11

The Matlab documentation says that

For speed and improved robustness, you can replace complex i and j by 1i. For example, instead of using

a = i;

use

a = 1i;

The robustness part is clear, as there might be variables called i or j. However, as for speed, I have made a simple test in Matlab 2010b and I obtain results which seem to contradict the claim:

>>clear all

>> a=0; tic, for n=1:1e8, a=i; end, toc
Elapsed time is 3.056741 seconds.

>> a=0; tic, for n=1:1e8, a=1i; end, toc
Elapsed time is 3.205472 seconds.

Any ideas? Could it be a version-related issue?

After comments by @TryHard and @horchler, I have tried assigning other values to the variable a, with these results:

Increasing order of elapsed time:

"i" < "1i" < "1*i" (trend "A")

"2i" < "2*1i" < "2*i" (trend "B")

"1+1i" < "1+i" < "1+1*i" (trend "A")

"2+2i" < "2+2*1i" < "2+2*i" (trend "B")

7
  • How about the more general case of 2*i vs. 2i (or even 2*1i)?
    – horchler
    Aug 10 '13 at 15:49
  • I see a x 5 improvement with R14 on rinky dink laptop with XP.
    – Buck Thorn
    Aug 10 '13 at 15:51
  • I would apply clear all prior to each loop?
    – Buck Thorn
    Aug 10 '13 at 15:52
  • @TryHard Clearing a increases time a lot (expected) and reverses the difference. Why?
    – Luis Mendo
    Aug 10 '13 at 15:56
  • @horchler With 2*i vs. 2i it is faster with 2i (and slowest with 2*1i).
    – Luis Mendo
    Aug 10 '13 at 15:59
11

I think you are looking at a pathological example. Try something more complex (results shown for R2012b on OSX):

(repeated addition)

>> clear all
>> a=0; tic, for n=1:1e8, a = a + i; end, toc
Elapsed time is 2.217482 seconds. % <-- slower
>> clear all
>> a=0; tic, for n=1:1e8, a = a + 1i; end, toc
Elapsed time is 1.962985 seconds. % <-- faster

(repeated multiplication)

>> clear all
>> a=0; tic, for n=1:1e8, a = a * i; end, toc
Elapsed time is 2.239134 seconds. % <-- slower
>> clear all
>> a=0; tic, for n=1:1e8, a = a * 1i; end, toc
Elapsed time is 1.998718 seconds. % <-- faster
3
  • 14
    "Try something more complex..." -pun intended I hope. :-)
    – horchler
    Aug 10 '13 at 16:18
  • It may be as you say. Then, the claim "For speed and improved robustness, you can replace complex i and j by 1i. For example, instead of using a = i; use a = 1i" in the documentation is strictly wrong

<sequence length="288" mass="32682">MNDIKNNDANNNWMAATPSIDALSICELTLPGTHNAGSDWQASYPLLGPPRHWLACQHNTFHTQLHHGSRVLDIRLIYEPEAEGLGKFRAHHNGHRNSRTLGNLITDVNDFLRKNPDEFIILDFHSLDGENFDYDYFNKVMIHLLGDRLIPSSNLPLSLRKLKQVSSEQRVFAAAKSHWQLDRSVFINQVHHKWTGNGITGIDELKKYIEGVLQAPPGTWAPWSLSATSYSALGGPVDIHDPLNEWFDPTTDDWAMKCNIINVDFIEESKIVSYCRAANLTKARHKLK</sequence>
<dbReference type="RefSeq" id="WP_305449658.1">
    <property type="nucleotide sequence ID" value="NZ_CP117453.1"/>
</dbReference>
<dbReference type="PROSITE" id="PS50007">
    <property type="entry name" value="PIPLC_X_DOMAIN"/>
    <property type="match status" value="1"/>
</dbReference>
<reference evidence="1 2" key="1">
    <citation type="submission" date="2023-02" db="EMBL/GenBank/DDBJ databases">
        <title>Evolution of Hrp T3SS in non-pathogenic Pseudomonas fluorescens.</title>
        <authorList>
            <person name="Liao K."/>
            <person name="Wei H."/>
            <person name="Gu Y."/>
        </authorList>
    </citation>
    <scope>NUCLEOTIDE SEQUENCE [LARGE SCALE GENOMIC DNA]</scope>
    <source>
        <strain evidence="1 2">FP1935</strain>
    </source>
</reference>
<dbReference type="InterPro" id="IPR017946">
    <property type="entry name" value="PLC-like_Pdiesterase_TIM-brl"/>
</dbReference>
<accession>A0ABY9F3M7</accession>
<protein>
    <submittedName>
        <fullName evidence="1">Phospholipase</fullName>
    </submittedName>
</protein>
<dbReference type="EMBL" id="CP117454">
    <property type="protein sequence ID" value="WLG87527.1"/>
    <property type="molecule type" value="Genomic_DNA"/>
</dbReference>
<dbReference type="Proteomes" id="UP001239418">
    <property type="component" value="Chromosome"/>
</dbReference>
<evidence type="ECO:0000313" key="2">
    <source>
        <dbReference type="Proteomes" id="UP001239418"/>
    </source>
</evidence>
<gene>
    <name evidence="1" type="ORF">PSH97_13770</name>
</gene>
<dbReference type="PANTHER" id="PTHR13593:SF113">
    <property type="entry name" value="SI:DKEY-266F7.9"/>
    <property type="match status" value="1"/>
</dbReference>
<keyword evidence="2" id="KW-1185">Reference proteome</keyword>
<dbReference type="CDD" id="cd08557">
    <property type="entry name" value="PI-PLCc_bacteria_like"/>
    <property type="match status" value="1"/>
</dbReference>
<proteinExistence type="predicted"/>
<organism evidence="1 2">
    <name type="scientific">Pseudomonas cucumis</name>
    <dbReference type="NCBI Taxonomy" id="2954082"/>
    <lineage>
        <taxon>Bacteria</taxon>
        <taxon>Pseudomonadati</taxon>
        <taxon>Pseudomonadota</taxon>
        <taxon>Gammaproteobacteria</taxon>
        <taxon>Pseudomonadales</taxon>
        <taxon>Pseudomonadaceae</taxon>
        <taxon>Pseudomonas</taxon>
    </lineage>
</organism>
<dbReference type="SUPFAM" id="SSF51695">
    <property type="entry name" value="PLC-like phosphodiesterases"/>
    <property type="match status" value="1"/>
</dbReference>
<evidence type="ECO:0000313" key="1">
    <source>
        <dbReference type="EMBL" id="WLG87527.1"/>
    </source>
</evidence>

– Luis Mendo
    Aug 10 '13 at 16:29
  • 1
    For robustness, the documentation is correct (for example, if you inadvertently run i=3, then a=i will set 3 but a=1i will default to complex i), but I agree that it's not clear why they added speed considerations
    – SheetJS
    Aug 10 '13 at 18:09
6

One thing to remember is that optimizations are applied differently whether you are running from the command line or a saved M-function.

Here is a test of my own:

function testComplex()
    tic, test1(); toc
    tic, test2(); toc
    tic, test3(); toc
    tic, test4(); toc
    tic, test5(); toc
    tic, test6(); toc
end

function a = test1
    a = zeros(1e7,1);
    for n=1:1e7
        a(n) = 2 + 2i;
    end
end

function a = test2
    a = zeros(1e7,1);
    for n=1:1e7
        a(n) = 2 + 2j;
    end
end
function a = test3
    a = zeros(1e7,1);
    for n=1:1e7
        a(n) = 2 + 2*i;
    end
end

function a = test4
    a = zeros(1e7,1);
    for n=1:1e7
        a(n) = 2 + 2*j;
    end
end

function a = test5
    a = zeros(1e7,1);
    for n=1:1e7
        a(n) = complex(2,2);
    end
end

function a = test6
    a = zeros(1e7,1);
    for n=1:1e7
        a(n) = 2 + 2*sqrt(-1);
    end
end

The results on my Windows machine running R2013a:

>> testComplex
Elapsed time is 0.946414 seconds.    %// 2 + 2i
Elapsed time is 0.947957 seconds.    %// 2 + 2j
Elapsed time is 0.811044 seconds.    %// 2 + 2*i
Elapsed time is 0.685793 seconds.    %// 2 + 2*j
Elapsed time is 0.767683 seconds.    %// complex(2,2)
Elapsed time is 8.193529 seconds.    %// 2 + 2*sqrt(-1)

Note that the results fluctuate a little bit with different runs where the order of calls is shuffled. So take the timings with a grain of salt.

My conclusion: doesn't matter in terms of speed if you use 1i or 1*i.


One interesting difference is that if you also have a variable in the function scope where you also use it as the imaginary unit, MATLAB throws an error:

Error: File: testComplex.m Line: 38 Column: 5
"i" previously appeared to be used as a function or command, conflicting with its
use here as the name of a variable.
A possible cause of this error is that you forgot to initialize the variable, or you
have initialized it implicitly using load or eval.

To see the error, change the above test3 function into:

function a = test3
    a = zeros(1e7,1);
    for n=1:1e7
        a(n) = 2 + 2*i;
    end
    i = rand();        %// added this line!
end

i.e, the variable i was used as both a function and a variable in the same local scope.

3
  • 2
    I bet if you "warm up" those functions before timing them, any differences will disappear into the noise.
    – horchler
    Aug 11 '13 at 20:28
  • For me with or without warmup the results were the same: about 0.43 for the first four methods (no significant difference) then 0.58 and 1.2 respectively. Ran it several times and the last two are significantly slower than the first four. Aug 14 '13 at 9:05
  • 3
    true, the way I measured the timing is not very accurate. A better solution is to use TIMEIT from the File Exchange, which takes care of warming up the code, running it several times, and averaging the results, all while taking into consideration the overhead of calling functions... You'll be happy to know that the next version of MATLAB (prerelease as of know) includes this function natively!
    – Amro
    Aug 14 '13 at 15:11

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